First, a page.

By, Julia Matulionis |Staff Writer|
Proposition 31 is proposing a change in the way state and local budgets are determined, the results of which cannot be predicted.
It won’t directly affect Californians right away, if ever. There isn’t a tax increase of any kind in the proposition. It’s basically proposing a new way to move the state’s money around, after they’ve cut through all the red tape of course.
One of the main points of the proposition is to allow local agencies like cities, school districts, and community college districts to create their own plans regarding services, public safety, and economic development to name a few.
Instead of waiting for the state to administer funds, they would be allowed to use their own local funds for projects they deem necessary.
For example, it would allow local governments to transfer property taxes to either expand current state department programs or create new local programs.
The effect of which would cause a mirrored loss in state revenue.
The voters guide ensures, “Each plan would have to be approved by the governing boards of the (1) county, (2) school districts serving a majority of the county’s students, and (3) other local governments representing a majority of the county’s population.”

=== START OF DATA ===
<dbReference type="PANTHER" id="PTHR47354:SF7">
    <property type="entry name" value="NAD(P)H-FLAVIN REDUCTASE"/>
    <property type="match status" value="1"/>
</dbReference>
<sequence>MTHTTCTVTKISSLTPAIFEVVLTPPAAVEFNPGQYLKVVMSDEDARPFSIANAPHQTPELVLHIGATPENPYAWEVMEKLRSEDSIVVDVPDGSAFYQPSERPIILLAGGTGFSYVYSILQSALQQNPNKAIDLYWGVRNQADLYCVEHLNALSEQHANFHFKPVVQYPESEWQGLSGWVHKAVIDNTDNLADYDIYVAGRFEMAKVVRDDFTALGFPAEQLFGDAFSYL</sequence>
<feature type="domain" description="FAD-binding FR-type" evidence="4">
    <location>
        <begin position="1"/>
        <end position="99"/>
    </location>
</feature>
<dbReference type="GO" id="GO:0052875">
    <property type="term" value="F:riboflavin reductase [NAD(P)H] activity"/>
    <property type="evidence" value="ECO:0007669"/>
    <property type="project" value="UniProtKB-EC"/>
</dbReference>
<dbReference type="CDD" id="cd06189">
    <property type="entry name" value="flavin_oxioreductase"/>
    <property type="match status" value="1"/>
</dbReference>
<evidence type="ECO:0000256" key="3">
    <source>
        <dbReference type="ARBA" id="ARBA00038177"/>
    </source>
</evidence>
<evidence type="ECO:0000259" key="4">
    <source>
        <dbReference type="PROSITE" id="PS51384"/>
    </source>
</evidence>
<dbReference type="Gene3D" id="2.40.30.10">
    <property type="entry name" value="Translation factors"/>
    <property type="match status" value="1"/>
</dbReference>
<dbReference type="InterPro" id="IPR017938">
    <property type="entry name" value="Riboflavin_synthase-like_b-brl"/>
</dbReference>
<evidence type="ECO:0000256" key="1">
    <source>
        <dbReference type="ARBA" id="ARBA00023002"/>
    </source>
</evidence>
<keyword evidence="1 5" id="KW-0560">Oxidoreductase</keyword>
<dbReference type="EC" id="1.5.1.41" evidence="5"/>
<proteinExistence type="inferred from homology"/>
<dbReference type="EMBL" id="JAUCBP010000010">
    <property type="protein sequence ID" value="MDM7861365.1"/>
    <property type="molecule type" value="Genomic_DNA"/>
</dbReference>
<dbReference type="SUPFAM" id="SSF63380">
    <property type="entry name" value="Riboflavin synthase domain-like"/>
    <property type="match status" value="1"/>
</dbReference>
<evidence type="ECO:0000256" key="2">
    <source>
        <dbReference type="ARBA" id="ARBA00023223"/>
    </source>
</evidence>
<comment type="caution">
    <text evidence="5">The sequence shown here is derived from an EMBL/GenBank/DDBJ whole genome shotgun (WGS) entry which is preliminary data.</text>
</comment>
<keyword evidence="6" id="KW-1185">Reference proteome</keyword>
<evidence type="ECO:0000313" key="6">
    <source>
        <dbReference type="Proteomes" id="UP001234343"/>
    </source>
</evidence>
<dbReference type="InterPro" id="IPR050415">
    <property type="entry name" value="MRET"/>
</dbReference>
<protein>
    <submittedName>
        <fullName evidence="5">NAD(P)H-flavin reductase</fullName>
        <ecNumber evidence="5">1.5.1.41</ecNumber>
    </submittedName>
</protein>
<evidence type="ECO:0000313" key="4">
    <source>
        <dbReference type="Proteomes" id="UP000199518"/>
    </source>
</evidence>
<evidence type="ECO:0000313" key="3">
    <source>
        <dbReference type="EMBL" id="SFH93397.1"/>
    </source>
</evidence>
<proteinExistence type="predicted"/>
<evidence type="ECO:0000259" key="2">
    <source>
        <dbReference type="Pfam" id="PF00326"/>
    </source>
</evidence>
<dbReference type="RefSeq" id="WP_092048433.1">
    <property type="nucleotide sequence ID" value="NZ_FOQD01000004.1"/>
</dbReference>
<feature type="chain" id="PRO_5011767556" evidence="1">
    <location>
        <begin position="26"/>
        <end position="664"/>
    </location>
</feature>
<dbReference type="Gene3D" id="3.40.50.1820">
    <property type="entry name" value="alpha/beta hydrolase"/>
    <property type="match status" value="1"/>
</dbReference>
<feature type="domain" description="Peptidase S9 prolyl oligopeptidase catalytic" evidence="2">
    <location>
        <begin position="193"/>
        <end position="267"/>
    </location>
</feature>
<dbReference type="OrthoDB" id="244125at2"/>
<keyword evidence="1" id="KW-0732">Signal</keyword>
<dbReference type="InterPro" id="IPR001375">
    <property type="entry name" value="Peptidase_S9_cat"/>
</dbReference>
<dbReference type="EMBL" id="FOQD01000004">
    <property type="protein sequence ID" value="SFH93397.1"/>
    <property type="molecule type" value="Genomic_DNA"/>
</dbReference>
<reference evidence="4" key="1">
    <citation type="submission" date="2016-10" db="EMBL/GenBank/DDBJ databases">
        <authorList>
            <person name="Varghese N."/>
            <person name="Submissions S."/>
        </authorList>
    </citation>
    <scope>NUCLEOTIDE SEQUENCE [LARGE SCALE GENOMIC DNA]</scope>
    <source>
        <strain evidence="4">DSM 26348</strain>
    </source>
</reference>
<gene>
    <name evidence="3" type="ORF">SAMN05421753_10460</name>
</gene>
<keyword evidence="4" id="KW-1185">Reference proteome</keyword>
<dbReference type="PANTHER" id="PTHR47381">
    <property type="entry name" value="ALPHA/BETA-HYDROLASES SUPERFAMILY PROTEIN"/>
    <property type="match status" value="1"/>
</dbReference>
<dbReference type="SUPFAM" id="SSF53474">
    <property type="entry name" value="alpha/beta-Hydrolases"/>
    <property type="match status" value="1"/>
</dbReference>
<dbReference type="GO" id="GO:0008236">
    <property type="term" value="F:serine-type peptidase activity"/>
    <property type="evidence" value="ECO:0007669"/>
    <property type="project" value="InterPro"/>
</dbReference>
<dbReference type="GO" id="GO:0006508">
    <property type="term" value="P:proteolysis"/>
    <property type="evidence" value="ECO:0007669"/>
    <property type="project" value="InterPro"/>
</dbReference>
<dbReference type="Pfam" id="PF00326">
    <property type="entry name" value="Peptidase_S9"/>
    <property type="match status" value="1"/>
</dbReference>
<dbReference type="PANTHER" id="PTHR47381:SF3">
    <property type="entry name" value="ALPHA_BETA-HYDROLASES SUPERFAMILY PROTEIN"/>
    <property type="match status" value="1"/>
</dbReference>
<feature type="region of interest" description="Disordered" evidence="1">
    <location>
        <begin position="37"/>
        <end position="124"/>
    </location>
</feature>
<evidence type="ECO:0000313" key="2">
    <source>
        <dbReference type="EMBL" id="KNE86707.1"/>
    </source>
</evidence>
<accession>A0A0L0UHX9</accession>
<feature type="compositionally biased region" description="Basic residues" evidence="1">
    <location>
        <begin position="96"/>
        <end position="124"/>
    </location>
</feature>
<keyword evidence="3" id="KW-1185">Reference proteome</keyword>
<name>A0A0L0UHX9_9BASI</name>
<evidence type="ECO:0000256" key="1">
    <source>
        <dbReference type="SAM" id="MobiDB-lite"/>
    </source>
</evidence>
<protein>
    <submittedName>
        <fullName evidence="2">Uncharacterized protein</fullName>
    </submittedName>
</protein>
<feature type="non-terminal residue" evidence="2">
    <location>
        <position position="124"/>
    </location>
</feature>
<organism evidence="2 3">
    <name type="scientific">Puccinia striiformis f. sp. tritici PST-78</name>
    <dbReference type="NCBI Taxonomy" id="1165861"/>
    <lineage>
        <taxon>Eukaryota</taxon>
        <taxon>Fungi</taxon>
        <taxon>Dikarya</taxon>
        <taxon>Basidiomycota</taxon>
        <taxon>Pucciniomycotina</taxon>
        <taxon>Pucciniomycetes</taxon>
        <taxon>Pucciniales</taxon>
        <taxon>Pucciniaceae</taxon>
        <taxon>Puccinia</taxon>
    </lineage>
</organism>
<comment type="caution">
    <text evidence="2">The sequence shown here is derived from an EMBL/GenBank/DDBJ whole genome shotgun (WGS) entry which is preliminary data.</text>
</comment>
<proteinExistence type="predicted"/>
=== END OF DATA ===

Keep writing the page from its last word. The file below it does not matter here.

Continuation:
Other effects include allowing the governor to enact a reduction for general fund spending, in the face of a fiscal emergency following a 45 day period allowing the legislature to respond.
The Governor’s proposed reduction can not cut most school spending, debt service, pension contributions, some spending for health and social service programs, or any spending that is required by the Constitution or federal law.
Proposition 31 would also change the state’s budget process from a one-year process to a two-year process.
“Specifically, the measure requires the Legislature to create a process and use it to review every state-funded program- whether managed by the state or local government- at least once every five years,” according to the voter guide.
Proposition 31 is being opposed by the California Federation of Teachers and California Labor Federation.
Proponents of Proposition 31 include the CA Republican Party, the California Chamber of Commerce.